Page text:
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A common wire is either a connecting wire or a type of neutral wiring, depending on the electrical circuit. When it works as a connecting wire, the wire connects at least two wires of a circuit together. Standard wiring design in U.S. homes involves a neutral wire at the ground potential and two hot wires of 120 volts each.


The term "common" can have two different meanings when it comes to electrical wiring. It can refer to either a neutral wire, or a wire that is connected to more than one other wire. For example, on a relay, you would connect a "common" (hot, not neutral) wire to a terminal.


Circuit common is considered to be a separate concept, with the symbol . My understanding is that "ground" means that the node can and should be tied to the earth. "Common" implies an arbitrary voltage reference with no connotation about its voltage relative to earth. One might have multiple commons in a schematic, but earth is earth.


The symbol used on diagrams for common is different than for safety ground, and rarely is it connected to the service neutral wire. The safety ground is not an electrical part of the aparatus, normally just a connection made to the exterior metal parts to prevent them from accidental electrical energization.


In electrical engineering, ground or earth is the reference point in an electrical circuit from which voltages are measured, a common return path for electric current, or a direct physical connection to the earth. Electrical circuits may be connected to ground (earth) for several reasons.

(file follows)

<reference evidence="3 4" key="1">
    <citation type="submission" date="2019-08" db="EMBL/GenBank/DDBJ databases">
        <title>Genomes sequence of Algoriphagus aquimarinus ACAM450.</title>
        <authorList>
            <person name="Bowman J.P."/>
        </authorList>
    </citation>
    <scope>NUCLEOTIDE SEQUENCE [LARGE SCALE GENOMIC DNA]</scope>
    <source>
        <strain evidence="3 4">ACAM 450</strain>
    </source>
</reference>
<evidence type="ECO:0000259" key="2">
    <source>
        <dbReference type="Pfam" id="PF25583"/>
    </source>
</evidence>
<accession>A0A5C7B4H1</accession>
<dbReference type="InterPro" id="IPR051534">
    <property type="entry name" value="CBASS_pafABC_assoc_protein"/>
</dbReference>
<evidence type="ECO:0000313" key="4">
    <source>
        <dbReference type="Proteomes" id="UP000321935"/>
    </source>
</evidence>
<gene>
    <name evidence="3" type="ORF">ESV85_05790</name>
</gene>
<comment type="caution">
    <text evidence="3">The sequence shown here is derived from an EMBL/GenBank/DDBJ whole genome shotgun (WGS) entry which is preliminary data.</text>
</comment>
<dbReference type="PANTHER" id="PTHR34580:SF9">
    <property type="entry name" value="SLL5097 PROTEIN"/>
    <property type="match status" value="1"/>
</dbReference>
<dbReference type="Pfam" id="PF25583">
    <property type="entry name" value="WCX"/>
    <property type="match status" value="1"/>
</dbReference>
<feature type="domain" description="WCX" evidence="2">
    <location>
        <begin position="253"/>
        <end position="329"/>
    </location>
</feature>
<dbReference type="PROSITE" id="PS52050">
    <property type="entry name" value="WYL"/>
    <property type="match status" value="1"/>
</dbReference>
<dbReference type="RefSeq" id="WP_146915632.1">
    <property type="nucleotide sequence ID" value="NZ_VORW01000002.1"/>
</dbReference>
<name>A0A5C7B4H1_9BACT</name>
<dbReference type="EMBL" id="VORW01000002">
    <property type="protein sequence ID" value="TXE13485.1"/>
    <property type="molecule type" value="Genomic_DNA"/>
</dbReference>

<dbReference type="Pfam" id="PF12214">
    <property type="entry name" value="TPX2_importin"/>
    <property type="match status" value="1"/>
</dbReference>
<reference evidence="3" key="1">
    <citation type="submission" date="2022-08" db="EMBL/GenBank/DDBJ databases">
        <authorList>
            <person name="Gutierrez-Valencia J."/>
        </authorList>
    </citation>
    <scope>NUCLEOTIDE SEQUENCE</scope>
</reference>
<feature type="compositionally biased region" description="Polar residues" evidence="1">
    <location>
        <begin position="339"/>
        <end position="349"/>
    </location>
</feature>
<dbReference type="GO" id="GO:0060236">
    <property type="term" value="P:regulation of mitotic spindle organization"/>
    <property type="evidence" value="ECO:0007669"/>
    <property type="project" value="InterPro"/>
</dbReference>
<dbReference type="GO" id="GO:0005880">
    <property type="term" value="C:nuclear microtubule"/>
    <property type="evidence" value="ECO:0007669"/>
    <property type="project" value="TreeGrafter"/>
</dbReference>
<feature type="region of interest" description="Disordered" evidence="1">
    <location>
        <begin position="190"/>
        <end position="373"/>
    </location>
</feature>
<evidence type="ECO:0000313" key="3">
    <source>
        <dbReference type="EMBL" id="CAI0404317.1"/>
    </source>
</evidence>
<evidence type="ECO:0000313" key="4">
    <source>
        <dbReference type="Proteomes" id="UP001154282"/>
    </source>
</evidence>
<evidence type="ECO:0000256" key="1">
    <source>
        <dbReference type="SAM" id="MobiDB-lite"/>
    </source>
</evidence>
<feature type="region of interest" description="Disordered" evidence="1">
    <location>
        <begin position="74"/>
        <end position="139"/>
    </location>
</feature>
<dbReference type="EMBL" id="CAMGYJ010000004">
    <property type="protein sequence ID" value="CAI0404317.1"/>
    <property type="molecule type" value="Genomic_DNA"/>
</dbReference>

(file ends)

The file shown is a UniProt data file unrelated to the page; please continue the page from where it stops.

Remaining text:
The white wire is the common or neutral wire in a 100-volt service, but the wire can also be gray in color. A white or gray wire can only be connected to another white or gray wire. Knowing the color code is essential for setting up the correct configuration of an electrical system and for safety.


While electrical work is well within the ability of the average homeowner, it's important to do it right. Taking shortcuts could result in electrocution, short circuits, and even fires. In fact, according to Homeadvisor, 67,800 house fires are caused by electrical problems each year.


Wiring electrical outlets (properly called receptacles) and switches involve many of the same basic techniques. Making safe, long-lasting connections requires properly preparing the circuit wires that will connect to the device and secure each wire to the correct terminal.